A28 Steroid hormone signaling may regulate homeostasis of polyq-containing proteins in c. elegans

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Abstract

Toxicity induced by proteins containing polyglutamines (polyQs) is the cause of different neurodegenerative diseases, such as Huntington’s disease (HD). Mutant huntingtin (mHtt) is prone to aggregation, due to an abnormally long polyQ at the N-terminal region, which is believed to cause aggregation of other molecules, and contributes to the toxicity in patients of HD. Despite HD is a monogenic disease, there may be genes that modify the dynamics of mHtt aggregation and clearance, and therefore may modulate the onset and the progression of the disease in HD patients.

To look for modifier genes that modulate the dynamics of aggregation of polyQ-containing proteins, we performed random chemical mutagenesis in Caenorhabditis elegans (C. elegans) worms that expresses 40 glutamines (40Q) fused in frame with YFP in muscle cells. 40Q::YFP aggregates in an age-dependent fashion, producing inclusion bodies that can be easily followed using a dissecting microscope equipped with fluorescence.

We isolated a mutation that enhances the aggregation phenotype of 40Q::YFP worms. We identified the responsible mutation, vlt10, in the unc-1/Stomatin like protein gene by means of NGS. To verify the role of unc-1(vlt10) in the dynamics of aggregation, we have analysed different unc-1 mutations (e719, e1598) which confirmed that unc-1 is a modulator of aggregation. In addition, the product of unc-1 (UNC-1) works in nervous system to regulate protein homeostasis in muscle cells, suggesting that UNC-1 acts non-cell autonomously.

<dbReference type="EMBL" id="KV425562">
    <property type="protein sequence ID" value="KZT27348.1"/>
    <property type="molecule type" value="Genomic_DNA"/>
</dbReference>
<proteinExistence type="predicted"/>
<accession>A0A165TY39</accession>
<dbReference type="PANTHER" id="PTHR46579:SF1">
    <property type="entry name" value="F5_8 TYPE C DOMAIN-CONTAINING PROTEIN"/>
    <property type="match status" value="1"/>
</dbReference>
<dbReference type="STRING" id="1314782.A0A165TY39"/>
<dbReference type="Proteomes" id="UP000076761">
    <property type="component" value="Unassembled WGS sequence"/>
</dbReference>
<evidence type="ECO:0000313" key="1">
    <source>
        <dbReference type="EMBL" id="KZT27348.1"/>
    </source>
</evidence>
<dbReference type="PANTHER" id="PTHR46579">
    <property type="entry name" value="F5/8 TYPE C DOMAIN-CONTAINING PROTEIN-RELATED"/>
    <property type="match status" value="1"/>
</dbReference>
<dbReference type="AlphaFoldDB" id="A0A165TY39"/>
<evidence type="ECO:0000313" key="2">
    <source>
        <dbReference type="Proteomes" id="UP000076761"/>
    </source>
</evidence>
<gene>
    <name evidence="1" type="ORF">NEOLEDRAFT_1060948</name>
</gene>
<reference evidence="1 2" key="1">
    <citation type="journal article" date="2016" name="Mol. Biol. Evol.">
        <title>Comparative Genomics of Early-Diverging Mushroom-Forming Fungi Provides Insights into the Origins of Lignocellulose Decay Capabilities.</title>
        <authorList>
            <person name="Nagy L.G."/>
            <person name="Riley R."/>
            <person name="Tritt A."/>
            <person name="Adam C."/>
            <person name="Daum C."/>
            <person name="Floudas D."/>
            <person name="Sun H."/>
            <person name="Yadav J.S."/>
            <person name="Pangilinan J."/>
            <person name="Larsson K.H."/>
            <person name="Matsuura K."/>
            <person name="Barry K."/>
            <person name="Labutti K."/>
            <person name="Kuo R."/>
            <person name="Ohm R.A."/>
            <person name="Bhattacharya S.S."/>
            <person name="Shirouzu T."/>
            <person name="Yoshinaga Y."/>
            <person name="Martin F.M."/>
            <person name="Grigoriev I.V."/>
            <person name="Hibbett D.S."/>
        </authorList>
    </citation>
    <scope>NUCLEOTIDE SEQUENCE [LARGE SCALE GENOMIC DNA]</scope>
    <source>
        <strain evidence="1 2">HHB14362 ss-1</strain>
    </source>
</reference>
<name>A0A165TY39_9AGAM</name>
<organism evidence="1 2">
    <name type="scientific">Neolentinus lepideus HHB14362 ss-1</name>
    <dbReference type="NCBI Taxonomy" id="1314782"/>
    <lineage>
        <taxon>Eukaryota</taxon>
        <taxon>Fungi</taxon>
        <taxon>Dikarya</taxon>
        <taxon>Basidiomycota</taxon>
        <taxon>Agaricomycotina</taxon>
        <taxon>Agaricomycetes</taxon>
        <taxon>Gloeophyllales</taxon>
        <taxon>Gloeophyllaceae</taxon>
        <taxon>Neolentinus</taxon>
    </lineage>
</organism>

To shed light into potential mechanisms of protein homeostasis modulation by unc-1, we performed genetic interaction studies. Among genes and pathways tested, we observed that the unc-1 phenotype is rescued by loss of function of ssu-1, a gene encoding a sulfotransferase enzyme which expression is restricted to the ASJ neurons. It is believed that SSU-1 adds sulphur to hormones produced by ASJ, to facilitate distribution among tissues by hormonal signalling. A steroid nuclear receptor, NHR-1, has been related with hormonal signalling from SSU-1. So we have analysed the ablation of this receptor in unc-1 mutant background to elucidate the mechanism.

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